I remember sitting in a session at Summit when the speaker put up an overhead of the coolest things I had ever seen: a Bible that had “the Greek” with a literal rendering under each word. Like this:
Being 16 years old at the time (and, admittedly, a bit of a geek), I was gobsmacked. What a treasure! After the session I asked the speaker what this strange book was. He told me. And I promptly forgot.
For those of you who don’t know, it’s called an interlinear. Today, as a Greek student, it holds little use for me and I would join many Greek teachers in not recommending it to those trying to learn Greek. But for the layperson, I would submit that they are much safer than the “Key-Word” study Bibles like this NASB (or this KJV, or this NIV –which actually uses GK numbers– or the tagged KJV text that comes standard with e-Sword) simply because I don’t think you find the “literal meaning” in a context-free gloss.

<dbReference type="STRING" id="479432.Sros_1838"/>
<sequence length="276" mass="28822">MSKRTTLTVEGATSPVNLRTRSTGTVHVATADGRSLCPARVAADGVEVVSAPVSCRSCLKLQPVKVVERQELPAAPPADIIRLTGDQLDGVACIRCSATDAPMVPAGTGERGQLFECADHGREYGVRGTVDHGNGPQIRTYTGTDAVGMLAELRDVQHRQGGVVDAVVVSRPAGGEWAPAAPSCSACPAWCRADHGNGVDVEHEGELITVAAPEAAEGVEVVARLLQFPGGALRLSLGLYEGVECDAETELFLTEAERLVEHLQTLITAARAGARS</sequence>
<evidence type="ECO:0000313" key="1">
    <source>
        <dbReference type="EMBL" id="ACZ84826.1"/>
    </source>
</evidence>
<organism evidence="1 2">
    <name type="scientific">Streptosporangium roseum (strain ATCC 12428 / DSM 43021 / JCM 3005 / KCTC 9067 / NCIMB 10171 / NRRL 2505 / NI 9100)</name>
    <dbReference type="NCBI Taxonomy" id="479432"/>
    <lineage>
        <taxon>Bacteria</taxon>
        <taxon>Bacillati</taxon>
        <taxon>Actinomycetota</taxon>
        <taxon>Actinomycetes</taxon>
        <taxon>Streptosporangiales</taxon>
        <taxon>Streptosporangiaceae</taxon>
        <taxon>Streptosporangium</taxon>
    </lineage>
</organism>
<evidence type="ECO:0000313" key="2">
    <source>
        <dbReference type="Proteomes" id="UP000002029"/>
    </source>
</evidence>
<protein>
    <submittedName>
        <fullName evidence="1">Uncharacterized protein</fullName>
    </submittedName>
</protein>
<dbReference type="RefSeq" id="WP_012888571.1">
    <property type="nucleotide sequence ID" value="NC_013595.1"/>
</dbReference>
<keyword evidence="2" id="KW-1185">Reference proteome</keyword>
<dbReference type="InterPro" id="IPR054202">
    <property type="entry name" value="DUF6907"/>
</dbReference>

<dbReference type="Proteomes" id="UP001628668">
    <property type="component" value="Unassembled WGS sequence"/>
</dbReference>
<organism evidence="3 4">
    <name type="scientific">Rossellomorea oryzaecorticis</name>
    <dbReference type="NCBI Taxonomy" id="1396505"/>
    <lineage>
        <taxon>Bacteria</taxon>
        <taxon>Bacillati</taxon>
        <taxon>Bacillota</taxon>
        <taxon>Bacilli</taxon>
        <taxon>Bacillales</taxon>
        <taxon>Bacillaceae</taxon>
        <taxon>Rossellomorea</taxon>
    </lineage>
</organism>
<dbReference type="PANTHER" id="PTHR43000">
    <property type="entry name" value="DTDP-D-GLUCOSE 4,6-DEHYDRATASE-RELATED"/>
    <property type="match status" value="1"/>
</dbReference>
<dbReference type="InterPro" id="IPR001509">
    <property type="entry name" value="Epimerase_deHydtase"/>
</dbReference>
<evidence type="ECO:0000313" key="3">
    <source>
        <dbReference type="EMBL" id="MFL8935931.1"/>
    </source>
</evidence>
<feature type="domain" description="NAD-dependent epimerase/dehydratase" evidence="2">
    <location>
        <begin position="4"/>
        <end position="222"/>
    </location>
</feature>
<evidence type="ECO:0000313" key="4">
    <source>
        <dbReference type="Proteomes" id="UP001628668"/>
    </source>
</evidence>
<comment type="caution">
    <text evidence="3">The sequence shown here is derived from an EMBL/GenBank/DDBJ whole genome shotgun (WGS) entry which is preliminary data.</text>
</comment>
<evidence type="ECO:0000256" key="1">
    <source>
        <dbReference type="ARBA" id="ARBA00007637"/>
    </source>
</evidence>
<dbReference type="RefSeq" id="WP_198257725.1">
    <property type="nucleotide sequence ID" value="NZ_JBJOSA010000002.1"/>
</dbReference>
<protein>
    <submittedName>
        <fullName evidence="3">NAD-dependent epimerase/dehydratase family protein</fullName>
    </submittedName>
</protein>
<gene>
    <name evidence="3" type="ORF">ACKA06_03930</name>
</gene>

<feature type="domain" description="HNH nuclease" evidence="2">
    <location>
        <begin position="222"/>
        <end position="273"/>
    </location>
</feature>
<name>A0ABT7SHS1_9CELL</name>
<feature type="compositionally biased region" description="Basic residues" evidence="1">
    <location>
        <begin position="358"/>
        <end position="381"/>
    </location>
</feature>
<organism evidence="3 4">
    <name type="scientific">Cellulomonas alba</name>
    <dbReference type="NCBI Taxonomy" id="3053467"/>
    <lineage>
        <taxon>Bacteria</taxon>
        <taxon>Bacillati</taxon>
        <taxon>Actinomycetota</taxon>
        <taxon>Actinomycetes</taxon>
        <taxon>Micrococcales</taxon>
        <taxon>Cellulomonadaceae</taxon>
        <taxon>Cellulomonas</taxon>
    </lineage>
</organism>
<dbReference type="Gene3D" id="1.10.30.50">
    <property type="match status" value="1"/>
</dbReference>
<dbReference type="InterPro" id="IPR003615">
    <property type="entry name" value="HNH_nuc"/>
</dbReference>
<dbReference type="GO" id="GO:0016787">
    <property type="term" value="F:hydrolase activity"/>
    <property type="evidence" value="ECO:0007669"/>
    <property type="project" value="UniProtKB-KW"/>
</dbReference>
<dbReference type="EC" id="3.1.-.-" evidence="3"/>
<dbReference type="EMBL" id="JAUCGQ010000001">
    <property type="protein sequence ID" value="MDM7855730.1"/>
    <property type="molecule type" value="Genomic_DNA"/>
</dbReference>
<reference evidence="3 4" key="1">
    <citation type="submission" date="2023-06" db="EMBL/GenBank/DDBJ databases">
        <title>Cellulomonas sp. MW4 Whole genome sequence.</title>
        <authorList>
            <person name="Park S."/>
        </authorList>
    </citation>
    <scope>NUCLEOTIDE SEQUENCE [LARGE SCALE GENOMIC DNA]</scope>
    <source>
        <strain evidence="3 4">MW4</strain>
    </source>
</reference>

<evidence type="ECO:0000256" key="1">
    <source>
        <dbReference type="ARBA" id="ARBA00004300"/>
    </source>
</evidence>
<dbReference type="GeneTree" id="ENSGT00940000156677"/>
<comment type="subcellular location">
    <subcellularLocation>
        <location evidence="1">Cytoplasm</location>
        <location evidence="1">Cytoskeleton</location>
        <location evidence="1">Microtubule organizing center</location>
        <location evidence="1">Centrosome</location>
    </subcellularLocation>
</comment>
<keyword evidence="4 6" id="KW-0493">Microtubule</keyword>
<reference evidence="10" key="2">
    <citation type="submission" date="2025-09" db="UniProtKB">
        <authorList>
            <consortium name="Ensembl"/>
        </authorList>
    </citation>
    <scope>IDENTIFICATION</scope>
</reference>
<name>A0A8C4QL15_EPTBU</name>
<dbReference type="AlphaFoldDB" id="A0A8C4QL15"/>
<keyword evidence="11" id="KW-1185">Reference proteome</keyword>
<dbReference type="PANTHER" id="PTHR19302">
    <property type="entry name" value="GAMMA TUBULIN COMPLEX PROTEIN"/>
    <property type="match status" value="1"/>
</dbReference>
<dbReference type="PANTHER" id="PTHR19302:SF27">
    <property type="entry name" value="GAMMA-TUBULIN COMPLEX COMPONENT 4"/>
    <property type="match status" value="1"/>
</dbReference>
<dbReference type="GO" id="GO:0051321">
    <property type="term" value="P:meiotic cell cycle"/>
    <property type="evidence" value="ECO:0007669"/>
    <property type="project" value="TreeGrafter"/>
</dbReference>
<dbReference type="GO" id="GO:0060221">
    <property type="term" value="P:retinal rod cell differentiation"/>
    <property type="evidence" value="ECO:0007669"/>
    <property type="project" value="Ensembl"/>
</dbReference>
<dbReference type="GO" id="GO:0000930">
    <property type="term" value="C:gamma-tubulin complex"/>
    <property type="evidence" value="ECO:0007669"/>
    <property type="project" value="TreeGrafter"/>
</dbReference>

Anyway, while I was taking a break from homework, it occurred to me that there’s probably an old KJV/TR interlinear that’s Public Domain and on Google books. And guess what? There is!
Here’s Eph. 5:11, 12 (a text we discussed earlier.)
If you’re looking for something a bit more up-to-date (and looking to spend some money), here’s a NASB/NIV Interliniar. It has the NASB(1977) on the left, the interlinear in the middle and the NIV on the right.
So for all of you out there who have asked me about a “literal version”, I think this is as literal as you get.
(Memo to translation snobs: I know that this may seem like an incredibly stupid recommendation, but there are some who aren’t happy with an English translation unless the English doesn’t make any sense. I should know; I’m guilty of that. But I’d rather have people reading an interlinear than spending their whole study time looking up glosses. That being said, I’m happy to be persuaded to a different view. Just post your comments below.)